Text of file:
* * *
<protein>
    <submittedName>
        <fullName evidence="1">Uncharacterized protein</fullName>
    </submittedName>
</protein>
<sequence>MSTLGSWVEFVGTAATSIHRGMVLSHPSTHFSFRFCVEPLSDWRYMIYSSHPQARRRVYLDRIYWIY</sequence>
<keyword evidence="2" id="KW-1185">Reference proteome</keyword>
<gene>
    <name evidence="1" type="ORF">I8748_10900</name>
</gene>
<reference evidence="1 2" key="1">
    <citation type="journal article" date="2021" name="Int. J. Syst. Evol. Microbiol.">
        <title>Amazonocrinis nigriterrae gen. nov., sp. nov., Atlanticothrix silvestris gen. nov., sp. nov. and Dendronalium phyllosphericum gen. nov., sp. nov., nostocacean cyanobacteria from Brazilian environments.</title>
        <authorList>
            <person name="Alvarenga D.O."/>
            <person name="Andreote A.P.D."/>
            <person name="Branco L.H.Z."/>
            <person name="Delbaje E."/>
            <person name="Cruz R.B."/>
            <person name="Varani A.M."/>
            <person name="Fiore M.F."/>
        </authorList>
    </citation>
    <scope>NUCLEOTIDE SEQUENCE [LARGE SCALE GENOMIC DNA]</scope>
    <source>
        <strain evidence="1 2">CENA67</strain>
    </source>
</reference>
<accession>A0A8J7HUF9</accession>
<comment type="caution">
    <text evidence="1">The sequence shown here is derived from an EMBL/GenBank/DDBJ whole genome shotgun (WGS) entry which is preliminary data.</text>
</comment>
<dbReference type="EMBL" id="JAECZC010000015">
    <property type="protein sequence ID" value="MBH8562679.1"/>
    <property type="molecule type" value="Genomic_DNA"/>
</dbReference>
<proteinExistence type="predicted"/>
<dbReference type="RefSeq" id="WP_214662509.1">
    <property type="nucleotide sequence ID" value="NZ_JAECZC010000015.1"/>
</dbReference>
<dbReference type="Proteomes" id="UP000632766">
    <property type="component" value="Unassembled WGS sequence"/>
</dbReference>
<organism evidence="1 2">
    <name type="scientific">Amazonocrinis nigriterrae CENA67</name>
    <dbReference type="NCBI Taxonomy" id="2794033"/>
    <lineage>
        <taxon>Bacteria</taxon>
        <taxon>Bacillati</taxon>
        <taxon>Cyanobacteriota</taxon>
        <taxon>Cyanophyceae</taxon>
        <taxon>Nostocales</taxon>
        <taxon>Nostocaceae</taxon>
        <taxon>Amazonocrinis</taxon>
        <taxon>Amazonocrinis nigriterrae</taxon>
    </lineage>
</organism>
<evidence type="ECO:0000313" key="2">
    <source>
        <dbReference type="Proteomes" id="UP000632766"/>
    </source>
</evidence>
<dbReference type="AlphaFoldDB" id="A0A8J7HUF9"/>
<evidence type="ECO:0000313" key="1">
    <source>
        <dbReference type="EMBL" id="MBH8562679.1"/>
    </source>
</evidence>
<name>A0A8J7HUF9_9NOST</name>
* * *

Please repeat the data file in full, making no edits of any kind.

<protein>
    <submittedName>
        <fullName evidence="1">Uncharacterized protein</fullName>
    </submittedName>
</protein>
<sequence>MSTLGSWVEFVGTAATSIHRGMVLSHPSTHFSFRFCVEPLSDWRYMIYSSHPQARRRVYLDRIYWIY</sequence>
<keyword evidence="2" id="KW-1185">Reference proteome</keyword>
<gene>
    <name evidence="1" type="ORF">I8748_10900</name>
</gene>
<reference evidence="1 2" key="1">
    <citation type="journal article" date="2021" name="Int. J. Syst. Evol. Microbiol.">
        <title>Amazonocrinis nigriterrae gen. nov., sp. nov., Atlanticothrix silvestris gen. nov., sp. nov. and Dendronalium phyllosphericum gen. nov., sp. nov., nostocacean cyanobacteria from Brazilian environments.</title>
        <authorList>
            <person name="Alvarenga D.O."/>
            <person name="Andreote A.P.D."/>
            <person name="Branco L.H.Z."/>
            <person name="Delbaje E."/>
            <person name="Cruz R.B."/>
            <person name="Varani A.M."/>
            <person name="Fiore M.F."/>
        </authorList>
    </citation>
    <scope>NUCLEOTIDE SEQUENCE [LARGE SCALE GENOMIC DNA]</scope>
    <source>
        <strain evidence="1 2">CENA67</strain>
    </source>
</reference>
<accession>A0A8J7HUF9</accession>
<comment type="caution">
    <text evidence="1">The sequence shown here is derived from an EMBL/GenBank/DDBJ whole genome shotgun (WGS) entry which is preliminary data.</text>
</comment>
<dbReference type="EMBL" id="JAECZC010000015">
    <property type="protein sequence ID" value="MBH8562679.1"/>
    <property type="molecule type" value="Genomic_DNA"/>
</dbReference>
<proteinExistence type="predicted"/>
<dbReference type="RefSeq" id="WP_214662509.1">
    <property type="nucleotide sequence ID" value="NZ_JAECZC010000015.1"/>
</dbReference>
<dbReference type="Proteomes" id="UP000632766">
    <property type="component" value="Unassembled WGS sequence"/>
</dbReference>
<organism evidence="1 2">
    <name type="scientific">Amazonocrinis nigriterrae CENA67</name>
    <dbReference type="NCBI Taxonomy" id="2794033"/>
    <lineage>
        <taxon>Bacteria</taxon>
        <taxon>Bacillati</taxon>
        <taxon>Cyanobacteriota</taxon>
        <taxon>Cyanophyceae</taxon>
        <taxon>Nostocales</taxon>
        <taxon>Nostocaceae</taxon>
        <taxon>Amazonocrinis</taxon>
        <taxon>Amazonocrinis nigriterrae</taxon>
    </lineage>
</organism>
<evidence type="ECO:0000313" key="2">
    <source>
        <dbReference type="Proteomes" id="UP000632766"/>
    </source>
</evidence>
<dbReference type="AlphaFoldDB" id="A0A8J7HUF9"/>
<evidence type="ECO:0000313" key="1">
    <source>
        <dbReference type="EMBL" id="MBH8562679.1"/>
    </source>
</evidence>
<name>A0A8J7HUF9_9NOST</name>